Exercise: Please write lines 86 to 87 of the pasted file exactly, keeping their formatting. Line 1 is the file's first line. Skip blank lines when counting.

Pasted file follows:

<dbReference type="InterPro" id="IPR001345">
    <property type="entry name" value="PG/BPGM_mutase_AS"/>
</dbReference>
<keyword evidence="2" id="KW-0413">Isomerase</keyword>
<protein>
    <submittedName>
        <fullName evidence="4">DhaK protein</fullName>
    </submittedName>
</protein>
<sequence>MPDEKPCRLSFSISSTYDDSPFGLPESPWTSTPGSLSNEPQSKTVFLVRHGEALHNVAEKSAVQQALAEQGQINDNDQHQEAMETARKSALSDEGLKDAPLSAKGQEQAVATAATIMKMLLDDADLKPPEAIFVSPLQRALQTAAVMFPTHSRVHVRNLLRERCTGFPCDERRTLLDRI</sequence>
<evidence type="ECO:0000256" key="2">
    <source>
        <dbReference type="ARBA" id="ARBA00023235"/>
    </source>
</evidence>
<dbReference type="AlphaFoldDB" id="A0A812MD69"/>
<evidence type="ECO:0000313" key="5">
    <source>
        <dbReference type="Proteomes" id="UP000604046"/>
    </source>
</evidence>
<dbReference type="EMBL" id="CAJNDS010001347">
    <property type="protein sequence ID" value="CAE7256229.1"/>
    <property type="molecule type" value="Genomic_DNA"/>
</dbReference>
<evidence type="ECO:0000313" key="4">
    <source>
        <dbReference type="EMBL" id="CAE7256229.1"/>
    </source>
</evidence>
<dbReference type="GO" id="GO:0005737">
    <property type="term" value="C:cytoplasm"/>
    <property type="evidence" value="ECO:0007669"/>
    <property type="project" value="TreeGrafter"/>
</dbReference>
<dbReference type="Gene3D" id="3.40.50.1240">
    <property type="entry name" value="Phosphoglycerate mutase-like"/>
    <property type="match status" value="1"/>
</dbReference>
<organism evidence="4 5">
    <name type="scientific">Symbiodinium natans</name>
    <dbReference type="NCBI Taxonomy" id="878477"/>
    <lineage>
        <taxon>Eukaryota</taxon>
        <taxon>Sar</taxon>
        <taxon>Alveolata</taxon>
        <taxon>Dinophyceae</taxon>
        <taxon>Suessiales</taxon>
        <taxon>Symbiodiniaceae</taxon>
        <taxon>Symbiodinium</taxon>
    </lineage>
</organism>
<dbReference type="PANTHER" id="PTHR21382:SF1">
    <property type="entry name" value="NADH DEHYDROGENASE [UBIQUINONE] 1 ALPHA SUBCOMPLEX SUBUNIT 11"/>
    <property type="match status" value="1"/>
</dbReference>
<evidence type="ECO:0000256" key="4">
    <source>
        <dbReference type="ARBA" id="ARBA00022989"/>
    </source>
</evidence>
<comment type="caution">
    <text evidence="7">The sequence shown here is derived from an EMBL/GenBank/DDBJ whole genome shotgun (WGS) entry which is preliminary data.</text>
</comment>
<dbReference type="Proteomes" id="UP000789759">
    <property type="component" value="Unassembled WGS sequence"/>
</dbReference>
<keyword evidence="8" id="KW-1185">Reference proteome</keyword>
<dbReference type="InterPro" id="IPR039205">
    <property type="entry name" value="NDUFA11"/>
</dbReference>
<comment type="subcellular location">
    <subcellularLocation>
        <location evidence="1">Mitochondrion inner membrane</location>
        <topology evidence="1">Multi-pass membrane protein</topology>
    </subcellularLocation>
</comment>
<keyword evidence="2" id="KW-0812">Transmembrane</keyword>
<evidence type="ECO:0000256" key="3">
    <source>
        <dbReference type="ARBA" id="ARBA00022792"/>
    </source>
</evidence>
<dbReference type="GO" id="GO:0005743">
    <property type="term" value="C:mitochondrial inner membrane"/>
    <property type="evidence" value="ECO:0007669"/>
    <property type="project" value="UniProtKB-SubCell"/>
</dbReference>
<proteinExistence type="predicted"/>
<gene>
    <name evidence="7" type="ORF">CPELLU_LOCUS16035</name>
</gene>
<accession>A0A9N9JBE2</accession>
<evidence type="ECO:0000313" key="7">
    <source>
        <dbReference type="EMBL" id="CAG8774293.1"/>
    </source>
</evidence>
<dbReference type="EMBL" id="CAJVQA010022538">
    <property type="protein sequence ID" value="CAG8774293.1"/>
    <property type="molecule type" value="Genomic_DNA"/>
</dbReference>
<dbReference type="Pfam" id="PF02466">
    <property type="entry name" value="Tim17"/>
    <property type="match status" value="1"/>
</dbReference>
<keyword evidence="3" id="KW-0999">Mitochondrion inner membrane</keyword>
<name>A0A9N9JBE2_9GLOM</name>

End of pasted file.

    <property type="evidence" value="ECO:0007669"/>
    <property type="project" value="UniProtKB-SubCell"/>